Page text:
The UN Security Council on Wednesday condemned violence against protesters in Myanmar and called on the army to exercise restraint, but failed to condemn the military takeover as a coup or threatened further action due to resistance from China and Russia.
More than 60 protesters have been killed and about 2,000 people have been detained by security forces since the coup on February 1 against elected leader Aung San Suu Kyi, the Assistance Association for Political Prisoners said.
On Wednesday, security forces such as tear gas and rubber bullets captured hundreds of anti-junta protesters late at night in two districts of Yangon.
Some protesters who managed to avoid blockades set up by the police in the surrounding streets told of lots of arrests and said that some of those who were caught were beaten.
In an attempt to increase pressure on the military as it continues its power, the US Treasury Department on Wednesday imposed sanctions on two children of military leader Min Aung Hlaing and six companies they control.
“The indiscriminate violence by Burma’s security forces against peaceful protesters is unacceptable,” said Andrea Gacki, director of the Office of Foreign Access Control.
The Justice for Myanmar campaign group said in January that Min Aung Hlaing, who has been commander-in-chief since 2011, “abused his power to benefit his family, who have benefited from their access to state resources and the military’s total impunity.”
Britain is also exploring new sanctions, Foreign Minister Dominic Raab said in a tweet.
In New York, the UN Security Council said in a statement that it “condemns the violence against peaceful protesters, including women, young people and children.
“The Council urges the military to exercise the utmost restraint and stresses that they are monitoring the situation closely.”
But languages that would have condemned the coup and threatened any further action were removed from the British-drafted text due to opposition from China, Russia, India and Vietnam.
A junta’s spokesman did not respond to a request for comment. The military has abolished the condemnation of its actions, as it has done in previous periods of military rule when violent outbursts of protest have been suppressed.
UN Secretary-General Antonio Guterres said he hoped the Security Council statement would drive the military to realize that “it is imperative” that all prisoners be released and that the results of an election in November be respected.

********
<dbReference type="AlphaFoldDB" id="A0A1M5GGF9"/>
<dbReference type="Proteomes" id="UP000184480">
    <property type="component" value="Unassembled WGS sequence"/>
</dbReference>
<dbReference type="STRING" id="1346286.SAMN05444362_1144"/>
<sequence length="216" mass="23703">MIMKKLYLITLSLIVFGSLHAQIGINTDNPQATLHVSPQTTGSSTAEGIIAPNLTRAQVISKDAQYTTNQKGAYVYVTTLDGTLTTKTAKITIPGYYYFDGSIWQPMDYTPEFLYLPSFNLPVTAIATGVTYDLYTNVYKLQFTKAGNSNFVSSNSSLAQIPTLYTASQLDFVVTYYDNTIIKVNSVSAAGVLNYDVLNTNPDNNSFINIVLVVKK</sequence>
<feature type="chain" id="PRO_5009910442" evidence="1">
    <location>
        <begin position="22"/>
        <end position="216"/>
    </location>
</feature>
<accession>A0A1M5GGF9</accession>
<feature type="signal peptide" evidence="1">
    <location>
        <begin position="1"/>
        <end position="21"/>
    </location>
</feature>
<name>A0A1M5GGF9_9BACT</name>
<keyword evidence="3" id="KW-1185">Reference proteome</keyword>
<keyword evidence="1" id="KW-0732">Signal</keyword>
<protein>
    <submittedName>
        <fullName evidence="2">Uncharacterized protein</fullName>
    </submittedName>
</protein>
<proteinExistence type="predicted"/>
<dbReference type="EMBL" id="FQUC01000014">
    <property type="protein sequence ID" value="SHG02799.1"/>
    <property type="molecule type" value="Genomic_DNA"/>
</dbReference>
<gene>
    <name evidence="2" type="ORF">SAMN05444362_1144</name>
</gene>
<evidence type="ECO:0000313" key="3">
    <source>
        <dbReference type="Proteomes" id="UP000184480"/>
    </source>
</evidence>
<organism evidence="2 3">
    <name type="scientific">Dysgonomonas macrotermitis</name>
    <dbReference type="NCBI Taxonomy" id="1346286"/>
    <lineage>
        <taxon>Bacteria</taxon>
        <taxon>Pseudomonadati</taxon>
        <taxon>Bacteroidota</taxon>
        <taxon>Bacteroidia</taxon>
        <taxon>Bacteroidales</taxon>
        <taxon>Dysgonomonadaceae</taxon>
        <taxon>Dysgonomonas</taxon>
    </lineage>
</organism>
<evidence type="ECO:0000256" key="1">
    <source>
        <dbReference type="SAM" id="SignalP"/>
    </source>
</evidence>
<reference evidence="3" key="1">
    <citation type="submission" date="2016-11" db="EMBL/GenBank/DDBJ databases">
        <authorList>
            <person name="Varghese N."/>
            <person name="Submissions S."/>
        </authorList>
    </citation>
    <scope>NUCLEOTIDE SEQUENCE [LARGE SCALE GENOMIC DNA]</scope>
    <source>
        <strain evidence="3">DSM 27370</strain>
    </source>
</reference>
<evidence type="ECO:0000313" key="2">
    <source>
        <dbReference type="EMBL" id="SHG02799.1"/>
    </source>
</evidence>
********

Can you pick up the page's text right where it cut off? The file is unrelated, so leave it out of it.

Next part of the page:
The military has justified the coup by saying that the election, won by Suu Kyi’s National League for Democracy, was devastated by fraud – a claim rejected by the Electoral Commission. The junta has promised a new election but has not said when.
Guterres acknowledged that Myanmar was not a “perfect democracy” before the coup.
“It was still strongly under military control in many respects, making this coup even more difficult to understand, especially the allegations of electoral fraud by those who largely controlled the country,” he said.
State TV MRTV announced arrest warrants for some of the most notorious youth leaders and showed a picture of 29 wanted protesters. The demonstrators have called for international protection and action against the junta.
On Wednesday, police raided a compound in Yangon home staff and surrounded hundreds of protesters in the north Okkalapa district, in another part of town. More than 100 people were arrested at the two locations, witnesses say.
Many of the railway staff are part of a civil disobedience movement that has paralyzed government business and included strikes at banks, factories and shops.
The police and the army did not respond to requests for comment.
A youth told Reuters in a statement that other protesters had been beaten and beaten. He escaped by hiding in a large washing machine, he said.
“Tomorrow I will continue to protest. I’m not going to quit. The goal is very clear that we want democracy. We want our elected government back, he said, and did not want his name published.
In the central cities of Mingyan and Monywa, people defied night ban orders to keep candles lit.
A protester told Reuters from the southern coastal town of Myeik that he had been taken to Myeik Air Base and beaten with belts, chains, bamboo sticks and batons.
“The soldiers said, ‘This is hell, why do you not have a taste?’ “” He said, refusing to give his name for fear of reprisals. Reuters could not contact city police or the air base for comment.
Some police have refused to fire on unarmed protesters and have fled to neighboring India, according to an interview with an officer and classified Indian police documents.
An Israeli-Canadian lobbyist employed by the Myanmar junta will be paid $ 2 million to “help explain the real situation” for the coup to the United States and other countries, according to documents submitted to the US government.
Ari Ben-Menashe told Reuters on Saturday that his task was to convince Washington that Myanmar’s generals wanted to move closer to the west and away from China. He said they wanted to resettle Rohingya Muslims fleeing a 2017 attack that the UN has accused the military of monitoring a genocide.